• Google will face a full EU inquisition over its floated $2.1 billion (R35 billion) purchase of fitness wearables maker Fitbit, Reuters reports.
  • Regulators in Europe worry that Google will use its acquisition to hoover up even more personal data on users and use it to inform targeted ads.
  • Google has denied this is the case.
  • The news comes a day after Google CEO Sundar Pichai was grilled closely before Congress on Wednesday on issues of antitrust.
  • Visit Business Insider's homepage for more stories.

EU antitrust regulators are set to open a full-scale investigation into Google's $2.1 billion bid for fitness tracker maker Fitbit, people familiar with the matter said on Wednesday.

The four-month long investigation will kick off following the end of the European Commission's preliminary review on Aug. 4, the people said.

Regulators worry that Google might use the additional data gleaned from Fitbit devices to inform its ad products.

Google earlier this month offered not to use Fitbit's health data to help it target ads in an attempt to address EU antitrust concerns. The opening of a full-scale investigation suggests that this is not sufficient.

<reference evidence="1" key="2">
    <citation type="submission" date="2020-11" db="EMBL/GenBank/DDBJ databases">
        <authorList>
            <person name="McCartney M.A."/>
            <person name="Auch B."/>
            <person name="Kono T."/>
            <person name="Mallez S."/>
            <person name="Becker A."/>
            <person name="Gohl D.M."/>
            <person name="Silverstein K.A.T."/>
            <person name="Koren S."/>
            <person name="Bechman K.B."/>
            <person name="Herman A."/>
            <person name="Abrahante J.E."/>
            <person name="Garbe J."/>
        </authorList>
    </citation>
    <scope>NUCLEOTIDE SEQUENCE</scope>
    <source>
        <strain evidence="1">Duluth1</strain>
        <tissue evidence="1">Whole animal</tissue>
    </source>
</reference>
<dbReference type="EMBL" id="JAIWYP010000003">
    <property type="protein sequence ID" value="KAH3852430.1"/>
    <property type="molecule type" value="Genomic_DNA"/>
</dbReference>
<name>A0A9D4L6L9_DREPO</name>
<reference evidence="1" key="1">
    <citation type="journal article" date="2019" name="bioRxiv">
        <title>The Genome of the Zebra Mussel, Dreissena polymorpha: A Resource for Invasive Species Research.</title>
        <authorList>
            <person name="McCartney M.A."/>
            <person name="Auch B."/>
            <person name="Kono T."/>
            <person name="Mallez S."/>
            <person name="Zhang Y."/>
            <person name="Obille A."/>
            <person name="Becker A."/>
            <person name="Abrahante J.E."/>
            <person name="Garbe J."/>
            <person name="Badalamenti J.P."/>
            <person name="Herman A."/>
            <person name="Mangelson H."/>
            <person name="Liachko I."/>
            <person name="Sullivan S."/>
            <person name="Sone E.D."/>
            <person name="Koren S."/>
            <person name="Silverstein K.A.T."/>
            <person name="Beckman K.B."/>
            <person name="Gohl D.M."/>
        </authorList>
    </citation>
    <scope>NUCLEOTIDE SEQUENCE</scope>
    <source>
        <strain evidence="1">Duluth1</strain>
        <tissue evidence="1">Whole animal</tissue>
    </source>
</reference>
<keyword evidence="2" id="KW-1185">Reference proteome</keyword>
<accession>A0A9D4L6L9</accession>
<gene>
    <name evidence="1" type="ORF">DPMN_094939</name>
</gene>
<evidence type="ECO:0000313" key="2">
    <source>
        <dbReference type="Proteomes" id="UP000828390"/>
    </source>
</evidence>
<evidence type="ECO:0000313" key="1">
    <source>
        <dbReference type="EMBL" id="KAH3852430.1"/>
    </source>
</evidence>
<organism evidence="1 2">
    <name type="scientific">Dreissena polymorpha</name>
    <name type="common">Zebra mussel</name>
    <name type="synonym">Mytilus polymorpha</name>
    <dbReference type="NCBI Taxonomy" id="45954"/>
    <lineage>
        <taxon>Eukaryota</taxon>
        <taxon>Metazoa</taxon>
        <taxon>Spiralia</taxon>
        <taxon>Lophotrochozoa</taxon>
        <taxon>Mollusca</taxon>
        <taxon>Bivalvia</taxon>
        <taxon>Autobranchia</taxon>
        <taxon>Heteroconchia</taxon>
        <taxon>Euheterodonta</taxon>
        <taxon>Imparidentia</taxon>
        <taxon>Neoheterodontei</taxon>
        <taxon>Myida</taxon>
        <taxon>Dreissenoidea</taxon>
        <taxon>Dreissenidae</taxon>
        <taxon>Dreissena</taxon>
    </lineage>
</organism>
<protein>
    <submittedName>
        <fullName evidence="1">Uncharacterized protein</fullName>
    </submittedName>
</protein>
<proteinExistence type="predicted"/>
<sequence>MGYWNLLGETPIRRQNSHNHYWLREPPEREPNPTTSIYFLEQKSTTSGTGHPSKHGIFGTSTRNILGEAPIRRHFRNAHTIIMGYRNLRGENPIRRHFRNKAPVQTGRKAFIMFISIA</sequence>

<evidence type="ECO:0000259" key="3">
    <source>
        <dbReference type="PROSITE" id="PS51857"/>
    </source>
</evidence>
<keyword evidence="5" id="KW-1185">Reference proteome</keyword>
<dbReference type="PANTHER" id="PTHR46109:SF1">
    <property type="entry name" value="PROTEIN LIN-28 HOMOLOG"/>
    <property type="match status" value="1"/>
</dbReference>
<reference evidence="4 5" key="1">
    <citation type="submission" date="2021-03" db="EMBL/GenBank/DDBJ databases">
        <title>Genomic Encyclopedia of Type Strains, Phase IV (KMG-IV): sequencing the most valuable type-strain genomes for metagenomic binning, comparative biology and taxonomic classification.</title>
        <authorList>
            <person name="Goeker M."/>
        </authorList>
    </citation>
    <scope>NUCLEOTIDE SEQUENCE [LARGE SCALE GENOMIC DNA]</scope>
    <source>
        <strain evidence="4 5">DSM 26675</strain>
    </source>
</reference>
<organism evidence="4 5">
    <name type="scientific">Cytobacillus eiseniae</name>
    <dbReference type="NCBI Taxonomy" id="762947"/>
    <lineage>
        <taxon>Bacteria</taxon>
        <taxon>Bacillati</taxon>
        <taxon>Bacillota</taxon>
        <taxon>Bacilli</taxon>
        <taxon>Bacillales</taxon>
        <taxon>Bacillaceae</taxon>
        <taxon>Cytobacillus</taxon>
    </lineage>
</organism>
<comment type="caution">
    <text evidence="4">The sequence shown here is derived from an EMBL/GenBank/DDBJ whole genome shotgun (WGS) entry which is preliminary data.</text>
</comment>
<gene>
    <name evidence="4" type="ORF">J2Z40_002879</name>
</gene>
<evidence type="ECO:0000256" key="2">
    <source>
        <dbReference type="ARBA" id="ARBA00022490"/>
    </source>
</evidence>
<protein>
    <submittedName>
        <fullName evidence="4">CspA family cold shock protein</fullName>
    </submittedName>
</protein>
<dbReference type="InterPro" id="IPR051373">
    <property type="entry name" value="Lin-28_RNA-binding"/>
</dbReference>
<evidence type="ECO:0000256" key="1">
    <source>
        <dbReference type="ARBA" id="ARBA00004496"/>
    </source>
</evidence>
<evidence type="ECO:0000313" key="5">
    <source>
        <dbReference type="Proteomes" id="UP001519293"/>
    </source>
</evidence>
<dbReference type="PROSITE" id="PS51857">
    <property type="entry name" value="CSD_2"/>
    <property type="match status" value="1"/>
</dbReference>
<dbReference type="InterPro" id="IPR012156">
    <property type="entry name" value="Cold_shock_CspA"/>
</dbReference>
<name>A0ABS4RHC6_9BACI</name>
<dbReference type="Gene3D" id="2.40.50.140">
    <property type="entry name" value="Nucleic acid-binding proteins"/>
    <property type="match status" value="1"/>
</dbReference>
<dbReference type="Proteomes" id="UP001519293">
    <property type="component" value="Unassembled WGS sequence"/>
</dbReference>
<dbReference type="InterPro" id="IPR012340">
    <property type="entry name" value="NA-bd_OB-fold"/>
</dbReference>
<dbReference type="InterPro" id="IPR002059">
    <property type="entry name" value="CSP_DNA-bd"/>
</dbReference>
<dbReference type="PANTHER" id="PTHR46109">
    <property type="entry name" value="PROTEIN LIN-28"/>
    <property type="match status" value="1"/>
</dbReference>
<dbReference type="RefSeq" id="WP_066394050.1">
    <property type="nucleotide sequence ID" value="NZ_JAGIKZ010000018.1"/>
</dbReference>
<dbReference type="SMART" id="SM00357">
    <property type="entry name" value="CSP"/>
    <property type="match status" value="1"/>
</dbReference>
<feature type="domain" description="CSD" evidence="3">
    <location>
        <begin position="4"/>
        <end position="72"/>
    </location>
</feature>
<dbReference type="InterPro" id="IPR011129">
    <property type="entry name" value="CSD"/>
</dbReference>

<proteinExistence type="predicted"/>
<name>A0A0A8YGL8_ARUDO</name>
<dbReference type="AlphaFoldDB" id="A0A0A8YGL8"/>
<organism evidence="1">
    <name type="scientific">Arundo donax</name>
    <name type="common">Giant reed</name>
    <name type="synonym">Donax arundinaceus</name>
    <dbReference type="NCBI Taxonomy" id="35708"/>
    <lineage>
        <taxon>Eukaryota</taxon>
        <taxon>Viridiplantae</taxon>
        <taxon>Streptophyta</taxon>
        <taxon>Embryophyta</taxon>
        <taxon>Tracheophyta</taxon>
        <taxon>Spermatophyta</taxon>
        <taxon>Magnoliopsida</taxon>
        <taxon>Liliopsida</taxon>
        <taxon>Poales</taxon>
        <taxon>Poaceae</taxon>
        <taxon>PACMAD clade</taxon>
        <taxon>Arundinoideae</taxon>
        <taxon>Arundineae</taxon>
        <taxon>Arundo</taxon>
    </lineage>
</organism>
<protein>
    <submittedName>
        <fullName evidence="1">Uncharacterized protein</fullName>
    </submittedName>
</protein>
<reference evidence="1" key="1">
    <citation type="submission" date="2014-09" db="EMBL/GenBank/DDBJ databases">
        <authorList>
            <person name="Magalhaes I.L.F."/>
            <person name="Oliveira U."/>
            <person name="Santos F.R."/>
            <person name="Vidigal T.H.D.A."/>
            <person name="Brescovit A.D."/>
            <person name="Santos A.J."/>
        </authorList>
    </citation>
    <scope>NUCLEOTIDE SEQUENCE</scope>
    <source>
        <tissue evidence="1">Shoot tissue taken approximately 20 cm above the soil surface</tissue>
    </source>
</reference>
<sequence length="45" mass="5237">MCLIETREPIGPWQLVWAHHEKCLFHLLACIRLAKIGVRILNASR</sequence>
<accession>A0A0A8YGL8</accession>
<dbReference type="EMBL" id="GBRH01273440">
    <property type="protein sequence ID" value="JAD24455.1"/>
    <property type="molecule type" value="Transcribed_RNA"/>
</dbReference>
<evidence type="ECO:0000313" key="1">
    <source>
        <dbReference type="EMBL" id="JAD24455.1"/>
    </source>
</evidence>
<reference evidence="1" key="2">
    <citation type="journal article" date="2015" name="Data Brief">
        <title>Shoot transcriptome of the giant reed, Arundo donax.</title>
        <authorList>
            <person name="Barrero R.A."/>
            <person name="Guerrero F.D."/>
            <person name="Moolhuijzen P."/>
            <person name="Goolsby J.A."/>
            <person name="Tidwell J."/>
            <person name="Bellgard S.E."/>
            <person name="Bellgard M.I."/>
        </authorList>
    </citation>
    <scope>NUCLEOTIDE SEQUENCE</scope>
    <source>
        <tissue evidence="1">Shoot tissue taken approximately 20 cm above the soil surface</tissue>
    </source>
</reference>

Google announced in November 2019 that it would acquire Fitbit, but the deal has yet to be approved by regulators nine months on. The search giant has, to date, failed to make much headway in the wearables space.

Though Fitbit is a comparatively small firm with 28 million active users, the firm's devices would give Google access to highly sensitive information, even aside from advertising.. Fitbit's wearables track users' heart rates, their sleeping patterns, fitness levels, and other health information that Google does not currently have broad access to.

Australia's competition regulator warned in June that the acquisition could harm competition. In the UK, opposition party Labour wrote to Britain's competition regulator asking for a probe into the deal.

(Reporting by Foo Yun Chee)

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